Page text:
Monday, May 10, 2004

97X farewell


A goodbye from those who hold 'The Future of Rock and Roll' close to their hearts

By Lauren Bishop
The Cincinnati Enquirer

Last Monday morning, in the one-story building near Miami University's Oxford campus that houses WOXY-FM (97.7), it seemed like business as usual.

DJ Barb Abney took requests from listeners as other staffers walked through the maze of small work spaces and walls covered with 20 years of modern rock memorabilia.

[img]
Doug and Linda Balogh
(Brandi Stafford photo)
In January, owners Doug and Linda Balogh sold the station to First Broadcasting Investment Partners of Dallas for $5.6 million. First Broadcasting has not announced its plans for the frequency.

There were hints last week of coming changes at the station: tags with staffers' initials were taped to signed gold records, posters and framed articles, indicating who takes what after the station closes this week.

The station began streaming its programming onto the Web in 1998, and listeners from all over are filling www.woxy.com's message boards and the staff's inboxes, wondering where they'll get their new music fix.

Why did Doug and Linda sell? Doug, 61, said a friend put it best.

"You have from 20 to 40 to figure out what you want to do. And you have 40 to 60 to do it as well as you can. After 60, you enjoy the fruits of your labors."

Remembering X-actly when ...

July 1981: Doug and Linda Balogh buy the struggling Top 40 station WOXY-FM for $375,000.

September 1983: The Baloghs launch the station's modern rock format, making it the first of its kind in Ohio and the nation's sixth.

June 1985: Reporter Steve Rosen does a cover story for the Enquirer's Sunday magazine on "WOXY's Moxie."

November 1985: The Balogh's name their new Welsh terrier puppy "Moxie."

October 1988: Cincinnati Magazine names 97X "Cincinnati's Best Cutting-Edge Station."

December 1988: The Oscar-winning film Rain Man features Dustin Hoffman repeating what would become the station's slogan: "97X - Bam! - The Future of Rock and Roll."

February 1990: 97X is called "The Best Little Radio Station in America" in a WCPO-TV (Channel 9) feature.

March 1990: Rolling Stone readers select 97X as one of the "15 Best Radio Stations" in the nation; an honor that would be repeated three more times in the next four years.

October 1990: Cincinnati Magazine names 97X "Cincinnati's Best Radio Station."

July 1994: The station is featured in a Spin magazine article titled "A Year in the Life of Rock 'n' Roll."

September 1995: WOXY is featured in a college textbook called Operations Management. The book calls the radio station a "Cutting Edge Company" and tells the history of the station, as well as its influence on the alternative radio format, programming, product philosophy and marketing.

November 1995: WOXY launches its Web site.

April 1998: Rolling Stone says 97X is one of only 10 alternative radio stations in the country that "don't suck."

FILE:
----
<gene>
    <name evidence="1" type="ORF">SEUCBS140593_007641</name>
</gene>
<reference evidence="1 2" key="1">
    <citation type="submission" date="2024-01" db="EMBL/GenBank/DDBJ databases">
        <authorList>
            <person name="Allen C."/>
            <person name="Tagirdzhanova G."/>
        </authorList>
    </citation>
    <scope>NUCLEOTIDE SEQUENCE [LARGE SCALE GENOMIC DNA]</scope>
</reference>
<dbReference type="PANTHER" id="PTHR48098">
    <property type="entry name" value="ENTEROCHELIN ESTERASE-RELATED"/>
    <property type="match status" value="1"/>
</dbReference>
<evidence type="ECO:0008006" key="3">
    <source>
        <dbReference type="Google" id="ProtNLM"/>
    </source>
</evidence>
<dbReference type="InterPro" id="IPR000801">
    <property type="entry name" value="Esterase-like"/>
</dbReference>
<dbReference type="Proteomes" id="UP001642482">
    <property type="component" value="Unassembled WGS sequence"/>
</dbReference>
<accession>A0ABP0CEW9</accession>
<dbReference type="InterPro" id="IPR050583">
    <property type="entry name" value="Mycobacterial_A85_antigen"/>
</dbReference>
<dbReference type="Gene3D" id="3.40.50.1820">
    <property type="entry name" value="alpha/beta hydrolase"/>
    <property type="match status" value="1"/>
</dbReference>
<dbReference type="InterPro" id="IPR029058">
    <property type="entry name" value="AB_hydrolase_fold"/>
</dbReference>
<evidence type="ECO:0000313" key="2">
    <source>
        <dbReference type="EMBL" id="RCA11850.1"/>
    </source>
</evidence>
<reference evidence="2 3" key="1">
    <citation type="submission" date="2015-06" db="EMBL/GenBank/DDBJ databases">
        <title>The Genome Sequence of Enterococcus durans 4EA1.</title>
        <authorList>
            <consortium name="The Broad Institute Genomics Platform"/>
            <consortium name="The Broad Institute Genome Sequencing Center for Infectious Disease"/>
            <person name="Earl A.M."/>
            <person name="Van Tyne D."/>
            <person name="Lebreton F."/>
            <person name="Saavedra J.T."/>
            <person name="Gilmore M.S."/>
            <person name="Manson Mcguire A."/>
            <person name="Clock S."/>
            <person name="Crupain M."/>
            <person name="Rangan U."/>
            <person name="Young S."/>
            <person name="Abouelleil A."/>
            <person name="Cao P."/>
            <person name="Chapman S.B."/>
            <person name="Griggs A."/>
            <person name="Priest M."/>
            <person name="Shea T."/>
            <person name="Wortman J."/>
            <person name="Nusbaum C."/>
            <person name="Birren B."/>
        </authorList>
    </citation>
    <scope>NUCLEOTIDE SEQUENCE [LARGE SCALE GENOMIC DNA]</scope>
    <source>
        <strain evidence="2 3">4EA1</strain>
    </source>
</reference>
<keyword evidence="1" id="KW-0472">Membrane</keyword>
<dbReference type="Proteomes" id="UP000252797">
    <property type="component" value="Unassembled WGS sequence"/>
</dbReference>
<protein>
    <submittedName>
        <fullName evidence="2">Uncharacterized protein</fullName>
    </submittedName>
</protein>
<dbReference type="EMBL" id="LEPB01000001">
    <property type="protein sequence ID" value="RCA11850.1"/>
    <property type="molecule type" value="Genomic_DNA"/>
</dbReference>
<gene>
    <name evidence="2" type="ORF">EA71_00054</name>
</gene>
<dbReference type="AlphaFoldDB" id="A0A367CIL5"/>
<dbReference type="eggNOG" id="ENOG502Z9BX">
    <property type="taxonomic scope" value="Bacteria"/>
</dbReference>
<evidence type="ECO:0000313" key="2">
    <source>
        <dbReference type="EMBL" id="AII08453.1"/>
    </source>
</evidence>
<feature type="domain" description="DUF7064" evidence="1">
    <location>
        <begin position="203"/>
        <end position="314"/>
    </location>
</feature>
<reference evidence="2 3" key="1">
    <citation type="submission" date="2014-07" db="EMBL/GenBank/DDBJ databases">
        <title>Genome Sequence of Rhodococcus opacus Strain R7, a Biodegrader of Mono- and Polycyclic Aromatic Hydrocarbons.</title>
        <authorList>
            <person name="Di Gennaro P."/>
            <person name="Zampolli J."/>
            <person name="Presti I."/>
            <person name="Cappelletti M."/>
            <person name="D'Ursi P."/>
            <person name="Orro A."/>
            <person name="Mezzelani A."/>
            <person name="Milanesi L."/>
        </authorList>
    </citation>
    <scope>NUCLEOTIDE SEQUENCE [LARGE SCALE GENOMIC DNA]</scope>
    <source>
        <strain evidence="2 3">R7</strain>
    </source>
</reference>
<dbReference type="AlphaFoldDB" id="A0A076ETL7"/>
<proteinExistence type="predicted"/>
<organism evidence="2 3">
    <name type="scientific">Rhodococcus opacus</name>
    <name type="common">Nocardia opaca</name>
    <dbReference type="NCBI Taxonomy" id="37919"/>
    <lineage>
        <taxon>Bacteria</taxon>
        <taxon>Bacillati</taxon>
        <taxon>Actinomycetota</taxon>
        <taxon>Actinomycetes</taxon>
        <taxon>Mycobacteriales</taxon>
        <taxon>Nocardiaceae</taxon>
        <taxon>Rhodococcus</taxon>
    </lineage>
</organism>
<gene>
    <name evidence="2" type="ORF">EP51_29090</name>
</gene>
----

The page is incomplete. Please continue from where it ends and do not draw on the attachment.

August 1998: 97X starts broadcasting through its Web site.

December 1998: USA Today publishes a story on Internet broadcasting, saying "Popular stations such as 97X are now on the world's wavelength."

February 1998: 97X is featured in a Spin magazine article titled "Who Killed Rock Radio?" The article holds up the station as an example to other modern rock stations, including Los Angeles' top-rated KROQ.

January 2000: 97X is named one of five modern rock "stations of the decade" by Friday Morning Quarterback, a trade magazine.

June 2002: Rolling Stone selects www.woxy.com as one of 13 "most beloved webcasters" on the Internet.

April 2003: Rolling Stone selects 97X as one of the four best and last great independent radio stations in the country.

July 2003: Out of 13,000 choices, Esquire magazine selects 97X as one of the seven best commercial radio stations in the country.

January 2004: The Baloghs announce the sale of the terrestrial signal of the station to First Broadcasting Investment Partners of Dallas for $5.6 million. They plan to enter into semi-retirement and move to Santa Fe, N.M.

March 2004: According to Arbitron, 97X ranks No. 12 among the top 15 Internet broadcasters, which includes both commercial and non-commercial radio stations and networks. It is the No. 1 commercial radio station broadcasting on the Internet.

May 2004: The Baloghs announce they have been unable to find investors willing to continue the station's Internet broadcast and that the sign-off date will be on or before May 13.

Sources: Virtually Alternative magazine, WOXY-FM, Enquirer research

97X No. 1 albums, 1994-2003

1984: "Two Tribes," Frankie Goes to Hollywood*
1985: "Shout," Tears for Fears*
1986: The Blind Leading the Naked, Violent Femmes
1987: The Joshua Tree, U2
1988: The Lion and The Cobra, Sinead O'Connor
1989: Cosmic Thing, B-52's
1990: Violator, Depeche Mode
1991: Out of Time, R.E.M.
1992: Achtung Baby, U2
1993: Grave Dancer's Union, Soul Asylum
1994: Dookie, Green Day
1995: Under the Table and Dreaming, Dave Matthews Band
1996: Sparkle & Fade, Everclear
1997: Whiplash, James
1998: Hello Nasty, Beastie Boys
1999: Philadelphonic, G. Love & Special Sauce
2000: The Man Who, Travis
2001: Gorillaz, Gorillaz
2002: White Blood Cells, The White Stripes
2003: Elephant, The White Stripes

*Countdowns were individual songs only in 1984 and 1985

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E-mail lbishop@enquirer.com




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